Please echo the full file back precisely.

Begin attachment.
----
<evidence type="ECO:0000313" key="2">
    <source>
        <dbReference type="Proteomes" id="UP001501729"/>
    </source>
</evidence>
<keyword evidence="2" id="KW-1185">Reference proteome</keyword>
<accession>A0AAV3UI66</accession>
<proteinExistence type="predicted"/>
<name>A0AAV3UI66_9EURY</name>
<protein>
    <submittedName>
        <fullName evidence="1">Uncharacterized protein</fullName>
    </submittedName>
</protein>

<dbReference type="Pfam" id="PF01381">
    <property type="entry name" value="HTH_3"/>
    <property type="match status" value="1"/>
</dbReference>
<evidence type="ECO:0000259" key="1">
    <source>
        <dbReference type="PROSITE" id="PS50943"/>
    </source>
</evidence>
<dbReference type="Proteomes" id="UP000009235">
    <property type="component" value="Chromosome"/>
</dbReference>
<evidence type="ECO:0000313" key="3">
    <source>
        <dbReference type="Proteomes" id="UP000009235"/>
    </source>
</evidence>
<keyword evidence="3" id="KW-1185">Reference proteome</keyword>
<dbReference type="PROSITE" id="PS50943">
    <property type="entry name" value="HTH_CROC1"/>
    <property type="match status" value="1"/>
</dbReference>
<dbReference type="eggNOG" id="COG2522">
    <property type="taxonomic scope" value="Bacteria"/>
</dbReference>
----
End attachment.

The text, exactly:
<evidence type="ECO:0000313" key="2">
    <source>
        <dbReference type="Proteomes" id="UP001501729"/>
    </source>
</evidence>
<keyword evidence="2" id="KW-1185">Reference proteome</keyword>
<accession>A0AAV3UI66</accession>
<proteinExistence type="predicted"/>
<name>A0AAV3UI66_9EURY</name>
<protein>
    <submittedName>
        <fullName evidence="1">Uncharacterized protein</fullName>
    </submittedName>
</protein>

<dbReference type="Pfam" id="PF01381">
    <property type="entry name" value="HTH_3"/>
    <property type="match status" value="1"/>
</dbReference>
<evidence type="ECO:0000259" key="1">
    <source>
        <dbReference type="PROSITE" id="PS50943"/>
    </source>
</evidence>
<dbReference type="Proteomes" id="UP000009235">
    <property type="component" value="Chromosome"/>
</dbReference>
<evidence type="ECO:0000313" key="3">
    <source>
        <dbReference type="Proteomes" id="UP000009235"/>
    </source>
</evidence>
<keyword evidence="3" id="KW-1185">Reference proteome</keyword>
<dbReference type="PROSITE" id="PS50943">
    <property type="entry name" value="HTH_CROC1"/>
    <property type="match status" value="1"/>
</dbReference>
<dbReference type="eggNOG" id="COG2522">
    <property type="taxonomic scope" value="Bacteria"/>
</dbReference>